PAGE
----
Getting started with μOLED displays

Wanna add some glam to your next project?? Then you are at the right place!! We are talking about μOLEDs, the latest trend in embedded sector. They are light, thin and elegant (and really interesting); thats why we wanted to do some sample projects with this beauty ever since we had the first piece of it, and finally we have done one!

Before we start here is a bit of technology behind the μOLEDs. μOLED stands for Micro Organic Light Emitting Diode, a flat light emitting technology that can provide brighter, crisper displays on electronic devices. We have used the 1.30″ display, made of 128×64 individual white OLED pixels, each one is turned on or off by the controller chip. The graphic display panel uses the SH1106 display controller, designed for Common Cathode type OLED panel. The driver chip, SH1106 can communicate in two ways: I2C or SPI. The OLED itself require a 3.3V power supply and 3.3V logic levels for communication but the module boast off 3.3V regulation and level shift features, so you can use these things with 5V devices!.

We tried out both the SPI and I2C communication with the module using an Arduino Uno. It worked fine, well Uno comes handy for anything and everything these days. At first we used a level converter for communication and later we did it without any level conversion, both cases the module worked just fine. First we will have a look at the SPI interface and later on the IIC interface.

SPI Communication with the uOLED display

Caution: Even though the display seems to be 5V tolerant, we do recommend using 3V3 supply & 3V3 level converter while interfacing with 5V controllers.

Wire up your connections as shown here and you are ready to go on with the OLED SPI communication. By default the display module is SPI configured and therefore to work with SPI we wont have to mess up the module. The 4 wire serial interface consists of serial clock SCL, serial data MOSI, DC and CS. The OLED also has an additional reset pin (RES). The DC will determine whether the transferred data is written to the display data RAM or command register. You may change pins D/C, Reset and CS to map them to different pins on your Arduino board. Please keep SDA/DI and SCL/CLK connected to your Arduino’s MOSI and SCK (hardware SPI) pins. We used the SPI library that we found on the arduino forum, and here is the code that we used to display our own logo. We can display alphabets, numbers, symbols, images and anything once we learn to handle the pixels.

Sample Code for SPI Communication with the uOLED display

Attention! This is important! To display an image make sure that its size falls within the available pixel range (128×64). Only bitmap monochrome images can be crisply displayed as the display can produce either black or white pixels only. Hex data of the image can be obtained using bit map converter, which can then be stored in an array as show in the code above.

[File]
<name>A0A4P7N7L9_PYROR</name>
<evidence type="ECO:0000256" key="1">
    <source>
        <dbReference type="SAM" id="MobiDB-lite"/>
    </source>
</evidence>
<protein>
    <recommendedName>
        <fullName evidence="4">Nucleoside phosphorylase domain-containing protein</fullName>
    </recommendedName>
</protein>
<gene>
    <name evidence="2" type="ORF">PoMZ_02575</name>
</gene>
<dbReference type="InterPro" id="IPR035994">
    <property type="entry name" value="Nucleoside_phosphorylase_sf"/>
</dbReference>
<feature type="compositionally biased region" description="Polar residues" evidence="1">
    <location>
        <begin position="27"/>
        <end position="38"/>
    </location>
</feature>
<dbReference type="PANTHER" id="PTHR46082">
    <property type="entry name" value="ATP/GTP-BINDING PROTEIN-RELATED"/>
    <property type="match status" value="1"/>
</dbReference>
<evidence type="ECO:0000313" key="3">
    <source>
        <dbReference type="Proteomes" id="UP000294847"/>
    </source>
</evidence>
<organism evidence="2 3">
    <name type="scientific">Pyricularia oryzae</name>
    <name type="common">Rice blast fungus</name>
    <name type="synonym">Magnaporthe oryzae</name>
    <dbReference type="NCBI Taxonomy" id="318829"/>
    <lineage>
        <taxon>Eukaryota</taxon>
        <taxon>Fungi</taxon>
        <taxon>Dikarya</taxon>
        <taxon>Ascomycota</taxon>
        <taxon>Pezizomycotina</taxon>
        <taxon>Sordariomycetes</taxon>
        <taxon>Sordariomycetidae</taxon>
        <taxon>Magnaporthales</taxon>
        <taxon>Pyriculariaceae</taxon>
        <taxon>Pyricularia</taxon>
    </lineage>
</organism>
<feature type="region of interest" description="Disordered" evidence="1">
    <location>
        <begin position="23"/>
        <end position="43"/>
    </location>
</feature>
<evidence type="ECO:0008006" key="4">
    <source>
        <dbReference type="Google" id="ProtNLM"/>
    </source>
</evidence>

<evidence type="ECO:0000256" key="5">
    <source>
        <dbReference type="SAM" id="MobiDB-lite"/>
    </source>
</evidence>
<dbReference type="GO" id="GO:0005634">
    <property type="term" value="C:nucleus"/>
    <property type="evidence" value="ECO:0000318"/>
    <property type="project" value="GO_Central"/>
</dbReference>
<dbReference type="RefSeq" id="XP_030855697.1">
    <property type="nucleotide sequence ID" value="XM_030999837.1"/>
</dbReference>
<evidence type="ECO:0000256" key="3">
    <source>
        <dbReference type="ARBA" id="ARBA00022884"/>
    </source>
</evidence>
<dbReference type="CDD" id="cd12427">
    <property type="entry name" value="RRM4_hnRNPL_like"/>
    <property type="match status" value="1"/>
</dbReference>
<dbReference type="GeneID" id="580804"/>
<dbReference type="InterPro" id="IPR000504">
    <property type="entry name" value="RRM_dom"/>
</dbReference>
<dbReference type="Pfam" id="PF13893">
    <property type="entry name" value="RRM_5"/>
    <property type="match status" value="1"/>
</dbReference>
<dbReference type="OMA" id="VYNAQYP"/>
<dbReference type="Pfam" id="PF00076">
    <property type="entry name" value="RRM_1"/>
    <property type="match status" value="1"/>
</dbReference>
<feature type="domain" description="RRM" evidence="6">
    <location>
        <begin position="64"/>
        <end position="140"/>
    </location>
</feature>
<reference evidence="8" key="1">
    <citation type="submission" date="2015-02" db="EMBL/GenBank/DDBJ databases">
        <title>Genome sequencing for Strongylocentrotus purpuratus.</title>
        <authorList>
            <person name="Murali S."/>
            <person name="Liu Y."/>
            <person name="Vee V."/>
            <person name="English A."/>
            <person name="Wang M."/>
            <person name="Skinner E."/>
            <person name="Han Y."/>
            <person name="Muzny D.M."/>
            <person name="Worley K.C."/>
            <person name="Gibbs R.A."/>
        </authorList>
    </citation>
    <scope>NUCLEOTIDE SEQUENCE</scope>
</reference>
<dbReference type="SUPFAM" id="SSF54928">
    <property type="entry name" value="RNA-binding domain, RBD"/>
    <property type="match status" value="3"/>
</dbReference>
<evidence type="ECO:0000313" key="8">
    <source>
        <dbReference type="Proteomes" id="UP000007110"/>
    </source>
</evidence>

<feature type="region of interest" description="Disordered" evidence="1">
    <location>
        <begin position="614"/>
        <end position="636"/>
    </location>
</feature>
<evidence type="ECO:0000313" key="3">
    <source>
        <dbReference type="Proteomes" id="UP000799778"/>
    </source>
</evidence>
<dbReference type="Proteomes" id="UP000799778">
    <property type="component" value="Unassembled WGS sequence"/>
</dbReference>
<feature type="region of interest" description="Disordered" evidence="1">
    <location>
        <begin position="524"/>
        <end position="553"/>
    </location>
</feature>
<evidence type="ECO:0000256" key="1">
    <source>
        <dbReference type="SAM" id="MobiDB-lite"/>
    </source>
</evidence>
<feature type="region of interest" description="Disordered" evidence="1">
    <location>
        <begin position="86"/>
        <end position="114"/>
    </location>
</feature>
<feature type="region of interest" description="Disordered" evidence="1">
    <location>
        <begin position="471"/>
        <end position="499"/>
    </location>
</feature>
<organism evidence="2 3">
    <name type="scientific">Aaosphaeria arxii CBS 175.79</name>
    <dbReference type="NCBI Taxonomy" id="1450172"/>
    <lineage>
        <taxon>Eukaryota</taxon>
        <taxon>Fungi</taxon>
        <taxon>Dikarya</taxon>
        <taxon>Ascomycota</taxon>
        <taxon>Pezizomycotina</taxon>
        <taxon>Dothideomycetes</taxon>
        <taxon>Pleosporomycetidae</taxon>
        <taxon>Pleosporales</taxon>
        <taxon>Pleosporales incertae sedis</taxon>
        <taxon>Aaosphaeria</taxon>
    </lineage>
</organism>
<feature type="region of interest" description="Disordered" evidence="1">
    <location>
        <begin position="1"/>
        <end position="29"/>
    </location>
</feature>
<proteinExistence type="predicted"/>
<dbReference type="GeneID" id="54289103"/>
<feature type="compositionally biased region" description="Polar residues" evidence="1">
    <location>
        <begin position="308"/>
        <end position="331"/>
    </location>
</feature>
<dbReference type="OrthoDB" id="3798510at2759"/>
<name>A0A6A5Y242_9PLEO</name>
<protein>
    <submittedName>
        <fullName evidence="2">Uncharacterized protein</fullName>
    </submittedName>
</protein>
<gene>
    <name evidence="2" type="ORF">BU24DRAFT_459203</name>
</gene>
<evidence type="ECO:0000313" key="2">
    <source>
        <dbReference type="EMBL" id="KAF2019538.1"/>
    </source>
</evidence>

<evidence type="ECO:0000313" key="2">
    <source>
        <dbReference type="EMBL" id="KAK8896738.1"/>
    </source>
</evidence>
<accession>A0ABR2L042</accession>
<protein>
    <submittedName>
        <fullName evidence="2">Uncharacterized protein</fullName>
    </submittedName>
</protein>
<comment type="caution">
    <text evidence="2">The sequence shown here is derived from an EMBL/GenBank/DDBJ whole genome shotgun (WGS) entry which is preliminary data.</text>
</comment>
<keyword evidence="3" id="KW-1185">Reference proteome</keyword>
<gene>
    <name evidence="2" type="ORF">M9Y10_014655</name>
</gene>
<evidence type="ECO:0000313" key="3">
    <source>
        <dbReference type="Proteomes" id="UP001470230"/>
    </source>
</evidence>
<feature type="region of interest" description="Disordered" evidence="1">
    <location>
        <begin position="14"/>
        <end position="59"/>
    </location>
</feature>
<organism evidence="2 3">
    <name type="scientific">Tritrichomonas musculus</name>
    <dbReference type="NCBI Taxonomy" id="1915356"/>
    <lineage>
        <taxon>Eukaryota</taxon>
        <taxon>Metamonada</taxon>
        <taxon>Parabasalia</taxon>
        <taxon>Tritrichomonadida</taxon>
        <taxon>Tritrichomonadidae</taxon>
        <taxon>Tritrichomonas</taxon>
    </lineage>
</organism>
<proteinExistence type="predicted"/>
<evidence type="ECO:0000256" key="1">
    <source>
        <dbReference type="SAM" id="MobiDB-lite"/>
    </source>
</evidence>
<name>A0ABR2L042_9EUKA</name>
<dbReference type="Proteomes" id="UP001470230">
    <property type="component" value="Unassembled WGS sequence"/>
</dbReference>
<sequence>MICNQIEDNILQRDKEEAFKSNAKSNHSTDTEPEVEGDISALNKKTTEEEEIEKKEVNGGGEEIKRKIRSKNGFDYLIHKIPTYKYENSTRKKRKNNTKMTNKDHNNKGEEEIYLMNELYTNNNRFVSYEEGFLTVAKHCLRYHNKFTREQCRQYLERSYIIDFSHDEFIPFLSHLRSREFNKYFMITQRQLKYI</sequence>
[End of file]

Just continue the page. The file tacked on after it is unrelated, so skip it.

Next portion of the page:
IIC Communication with the uOLED display


As mentioned before, by default the module is configured for SPI interface. So we will have to change the configuration manually for IIC interface. Well thats simple, desolder the resistor R3, solder it on the vacant R1 slot and short the vacant R8 slot. Thats it and the module is IIC ready. Now, wire up the connection as shown above. For the IIC communication 4pins should connected between the module and the arduino; SCK, SCL, RES and DC.

Sample Code for IIC Communication with the uOLED display

 Converting Graphics to HEX Data

As you have seen, hex data stored in program array was used to display graphics on the display. How do we scale and import a bitmap, then compile it into our Arduino code and send it to the display?? To begin, find a bitmap image that you’d like to print to your OLED. 128×64 monochrome pixels doesn’t give you a lot of room, but you can still get some fun stuff on there. After you’ve picked an image, you’ll need to massage it to make it both monochrome (2-bit color) and the required number of pixels. Most standard image editors can help with this. 

The next step is converting that regular image file to an array of char’s. There are a number of programs that can help with this around the web. We recommend LCD Assistant.

To load up an image in LCD Assistant, go to File > Load Image. A preview of the image should open up, make sure it’s the right size. Also make sure the Byte orientation is set to Vertical and the Size endianness is set to Little. The rest of the default settings (8 pixels/byte, etc.) should already be set correctly:

Then go to File > Save output to generate a temporary text file. Open that text file to have a look at your shiny new array. With that array created, copy the entire table over to your Arduino sketch. Fun stuff! Now you can overlay text, or draw on your bitmap. You can even try importing multiple graphics to create animations!

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